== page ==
Archive for March, 2011
The City of San Diego Land Use and Housing Committee voted to approve a plan that will ultimately lead to the doubling of the housing linkage fee paid by commercial and industrial projects. The fee is calculated on a square foot basis and can add tens of thousands, if not hundreds of thousands of dollars in construction costs on non-residential development. Under the plan, the fee increases would be phased starting in two years and would essentially double after five years. Thereafter, an automatic escalator based on the Engineering News Record would be used annually to adjust the fee.
A broad business coalition turned out in mass to oppose the linkage fee increase calling it nothing more than a stealth ‘Jobs Tax’ since it targets job creating businesses. The committee voted 3-1 on a motion by Councilmember Todd Gloria to forward the plan to the full council for consideration.
In an effort to address business concerns over the fee increase, Councilmember David Alvarez added an amendment that could lead to the reduction or elimination of the linkage fee altogether if a broad based funding source can be identified. However, there appeared to be little appetite from councilmembers on asking the voters for new taxes to go toward affordable housing.
The committee directed a Task Force led by the BIA and Housing Federation to return in 120 days with a menu of incentives and regulatory reforms that could led to the creation of more affordable housing.
The City of San Diego Land Use and Housing Committee will consider a proposal to double its Linkage Fee that is paid by Commercial/Industrial projects in San Diego. Money from the Linkage Fee is given the the Housing Commission to be used for affordable housing projects. Opponents dub the fee a ‘Jobs Tax’ because it targets employment centers and question the logic of doubling fees at a time of 10% unemployment and the worst housing market in generations. The proposal would also create an automatic escalator that would negate the need for future council votes on linkage fee increases.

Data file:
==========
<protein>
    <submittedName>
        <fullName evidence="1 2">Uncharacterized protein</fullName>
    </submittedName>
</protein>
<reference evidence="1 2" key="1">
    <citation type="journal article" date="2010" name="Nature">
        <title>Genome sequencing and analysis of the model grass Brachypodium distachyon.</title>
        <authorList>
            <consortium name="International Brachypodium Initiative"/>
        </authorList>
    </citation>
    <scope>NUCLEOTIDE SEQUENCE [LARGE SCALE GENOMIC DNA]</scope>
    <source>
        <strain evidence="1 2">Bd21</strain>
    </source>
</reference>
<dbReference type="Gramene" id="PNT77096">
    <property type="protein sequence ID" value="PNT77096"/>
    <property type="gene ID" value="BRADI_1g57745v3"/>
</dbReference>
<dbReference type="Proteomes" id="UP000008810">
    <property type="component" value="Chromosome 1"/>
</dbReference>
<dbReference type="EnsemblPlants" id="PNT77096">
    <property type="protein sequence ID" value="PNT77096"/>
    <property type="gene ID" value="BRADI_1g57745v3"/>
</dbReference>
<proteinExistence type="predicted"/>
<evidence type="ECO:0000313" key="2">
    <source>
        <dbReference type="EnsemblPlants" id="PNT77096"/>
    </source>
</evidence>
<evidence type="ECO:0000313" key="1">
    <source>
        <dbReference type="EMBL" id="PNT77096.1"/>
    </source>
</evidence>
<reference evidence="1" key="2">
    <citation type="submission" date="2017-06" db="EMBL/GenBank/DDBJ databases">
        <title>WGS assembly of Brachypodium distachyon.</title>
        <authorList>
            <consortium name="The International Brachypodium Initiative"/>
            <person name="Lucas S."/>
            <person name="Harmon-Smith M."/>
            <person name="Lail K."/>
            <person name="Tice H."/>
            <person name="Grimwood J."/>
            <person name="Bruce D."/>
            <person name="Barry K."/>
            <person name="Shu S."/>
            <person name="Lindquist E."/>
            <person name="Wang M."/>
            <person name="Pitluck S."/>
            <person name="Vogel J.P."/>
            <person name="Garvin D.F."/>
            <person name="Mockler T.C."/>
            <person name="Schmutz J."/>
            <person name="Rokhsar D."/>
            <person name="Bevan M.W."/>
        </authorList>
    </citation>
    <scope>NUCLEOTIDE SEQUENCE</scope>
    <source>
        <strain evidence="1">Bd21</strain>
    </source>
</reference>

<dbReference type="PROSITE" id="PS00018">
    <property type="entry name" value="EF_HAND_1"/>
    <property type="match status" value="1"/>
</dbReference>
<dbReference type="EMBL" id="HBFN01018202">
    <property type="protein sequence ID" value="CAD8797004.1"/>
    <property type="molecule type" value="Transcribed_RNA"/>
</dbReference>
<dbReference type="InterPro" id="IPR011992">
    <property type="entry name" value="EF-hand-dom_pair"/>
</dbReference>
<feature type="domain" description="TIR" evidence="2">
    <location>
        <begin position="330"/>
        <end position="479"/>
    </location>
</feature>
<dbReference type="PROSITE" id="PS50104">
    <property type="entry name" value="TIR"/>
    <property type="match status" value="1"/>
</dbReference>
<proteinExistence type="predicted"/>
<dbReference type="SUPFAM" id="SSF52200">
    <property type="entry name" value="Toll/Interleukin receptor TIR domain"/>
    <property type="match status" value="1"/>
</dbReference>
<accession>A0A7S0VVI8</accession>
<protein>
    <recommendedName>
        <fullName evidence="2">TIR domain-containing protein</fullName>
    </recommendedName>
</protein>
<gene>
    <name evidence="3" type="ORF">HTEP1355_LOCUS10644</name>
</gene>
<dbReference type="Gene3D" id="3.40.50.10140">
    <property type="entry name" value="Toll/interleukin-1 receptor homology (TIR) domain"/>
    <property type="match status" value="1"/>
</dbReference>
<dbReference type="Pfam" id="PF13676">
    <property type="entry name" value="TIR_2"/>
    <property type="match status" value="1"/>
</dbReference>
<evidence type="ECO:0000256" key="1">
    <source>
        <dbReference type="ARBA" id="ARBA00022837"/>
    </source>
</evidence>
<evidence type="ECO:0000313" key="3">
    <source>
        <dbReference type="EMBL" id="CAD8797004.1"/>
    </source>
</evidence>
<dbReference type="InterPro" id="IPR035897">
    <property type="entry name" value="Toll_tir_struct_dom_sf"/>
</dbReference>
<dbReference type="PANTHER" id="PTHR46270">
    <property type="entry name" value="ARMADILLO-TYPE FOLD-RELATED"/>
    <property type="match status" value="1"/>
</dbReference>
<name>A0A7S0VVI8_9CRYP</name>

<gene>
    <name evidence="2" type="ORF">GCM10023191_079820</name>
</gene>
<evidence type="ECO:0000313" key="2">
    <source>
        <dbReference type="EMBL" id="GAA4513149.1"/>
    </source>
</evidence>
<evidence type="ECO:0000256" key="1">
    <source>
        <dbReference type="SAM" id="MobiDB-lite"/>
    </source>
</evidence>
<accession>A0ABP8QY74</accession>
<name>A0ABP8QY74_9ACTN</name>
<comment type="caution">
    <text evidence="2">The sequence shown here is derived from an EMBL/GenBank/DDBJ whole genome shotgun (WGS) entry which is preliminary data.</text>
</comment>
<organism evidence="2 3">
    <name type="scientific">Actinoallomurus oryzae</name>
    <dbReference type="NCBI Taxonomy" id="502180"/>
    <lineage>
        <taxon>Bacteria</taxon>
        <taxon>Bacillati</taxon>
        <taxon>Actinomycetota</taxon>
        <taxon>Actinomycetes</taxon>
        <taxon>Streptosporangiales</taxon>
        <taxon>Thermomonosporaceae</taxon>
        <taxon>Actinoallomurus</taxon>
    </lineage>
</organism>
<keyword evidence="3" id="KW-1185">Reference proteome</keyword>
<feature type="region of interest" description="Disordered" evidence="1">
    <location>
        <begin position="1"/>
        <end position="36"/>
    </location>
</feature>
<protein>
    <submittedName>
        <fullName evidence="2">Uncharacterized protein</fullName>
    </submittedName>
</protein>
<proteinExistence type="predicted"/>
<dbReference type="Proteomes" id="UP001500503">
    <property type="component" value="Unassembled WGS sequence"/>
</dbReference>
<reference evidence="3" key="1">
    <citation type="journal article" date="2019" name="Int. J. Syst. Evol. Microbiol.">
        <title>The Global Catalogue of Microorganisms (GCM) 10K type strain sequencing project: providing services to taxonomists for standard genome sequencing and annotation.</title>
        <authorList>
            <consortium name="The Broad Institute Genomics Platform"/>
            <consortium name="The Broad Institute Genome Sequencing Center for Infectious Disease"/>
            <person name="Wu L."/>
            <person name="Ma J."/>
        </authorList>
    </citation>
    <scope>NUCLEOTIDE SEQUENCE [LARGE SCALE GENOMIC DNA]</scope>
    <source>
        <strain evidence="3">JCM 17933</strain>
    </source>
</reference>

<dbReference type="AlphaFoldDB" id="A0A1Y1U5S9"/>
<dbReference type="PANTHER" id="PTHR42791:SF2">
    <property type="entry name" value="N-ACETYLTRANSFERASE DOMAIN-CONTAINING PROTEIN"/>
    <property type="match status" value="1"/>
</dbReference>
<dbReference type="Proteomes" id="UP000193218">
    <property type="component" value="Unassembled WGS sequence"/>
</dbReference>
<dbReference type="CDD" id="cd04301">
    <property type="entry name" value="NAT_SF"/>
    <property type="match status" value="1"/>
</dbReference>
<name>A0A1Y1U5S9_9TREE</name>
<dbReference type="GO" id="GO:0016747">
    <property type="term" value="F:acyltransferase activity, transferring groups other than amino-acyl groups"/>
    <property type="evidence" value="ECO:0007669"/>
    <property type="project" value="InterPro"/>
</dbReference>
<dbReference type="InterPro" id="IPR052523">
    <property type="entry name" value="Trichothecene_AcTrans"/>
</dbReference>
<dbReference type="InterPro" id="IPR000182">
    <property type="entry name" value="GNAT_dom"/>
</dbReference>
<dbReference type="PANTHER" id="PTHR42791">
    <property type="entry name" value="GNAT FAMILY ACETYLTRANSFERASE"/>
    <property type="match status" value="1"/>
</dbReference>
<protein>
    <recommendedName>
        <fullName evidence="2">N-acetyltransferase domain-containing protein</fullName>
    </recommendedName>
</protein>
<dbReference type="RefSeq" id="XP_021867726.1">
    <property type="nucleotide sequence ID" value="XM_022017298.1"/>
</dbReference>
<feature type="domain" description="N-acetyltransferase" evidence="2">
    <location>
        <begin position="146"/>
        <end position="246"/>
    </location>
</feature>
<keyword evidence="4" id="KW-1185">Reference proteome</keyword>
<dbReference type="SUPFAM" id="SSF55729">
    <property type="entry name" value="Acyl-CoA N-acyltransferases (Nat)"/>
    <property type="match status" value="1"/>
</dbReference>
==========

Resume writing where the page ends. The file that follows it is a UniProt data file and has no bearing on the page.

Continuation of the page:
A large business coalition including the BIA issued a detailed opposition letter to the head of the city’s Housing Commission urging him to abandon the fee increase proposal and to work with stakeholders to identify and implement a broad based funding strategy rather than target new jobs. The Housing Commission plans to move forward with its recommendations at a Wednesday, March 30th, hearing of the Land Use and Housing Committee.
Governor Jerry Brown’s effort to kill redevelopment agencies and siphon the money to help close the state’s $26 billion budget deficit hit a snag when the bill that would have ended RDAs failed by one vote in the Assembly. Lawmakers needed 54 votes to pass Senate Bill 77 as ‘urgency’ legislation as part of a budget trailer bill but came up short much to the frustration of the Governor who is set on getting the $1.7 billion in locally generated taxes. Mayors and the business community throughout the state are strongly opposed to the Governor’s plan saying redevelopment agencies are responsible for economic development and job creation.
The San Diego County Assembly delegation split along party lines with Assemblyman Martin Garrick (Oceanside), Assemblyman Brian Jones (Santee) and Assemblyman Nathan Fletcher (San Diego) voted against the bill and freshman Assemblymembers Tony Atkins (San Diego) and Ben Hueso (Chula Vista) voting in favor. The bill will be considered again as soon as Monday as the state continues to work to close the multi-billion dollar budget gap.
Declaring there is no way to make everyone happy, the San Diego County Board of Supervisors voted unanimously to push on with the update of its General Plan. The board directed county staff to meet with the nearly 200 property owners who have opposed zoning changes to their land in an effort to reach a compromise – but only if it will not result in the recirculation of the Environmental Impact Report. Most of the disputed lands are broken down into Minor, Moderate and Major categories and the board wants staff to do what it can to move Moderate and Major lands into the Minor category. If necessary the board will take up each property at a future hearing to bring the update to conclusion. The vote was a blow to back country landowners and businesses who have strongly opposed the severe downzoning of property to as little as one home on 80 acres. They say it will destroy land values and negatively impact economic growth of back county towns.
The board will next review a list of 27 policy issues that staff says could be adopted with little impact to the overall General Plan. The BIA has testified at numerous hearings that the policy changes are essential to the successful implementation of the General Plan update. That hearing is scheduled for April 13th.
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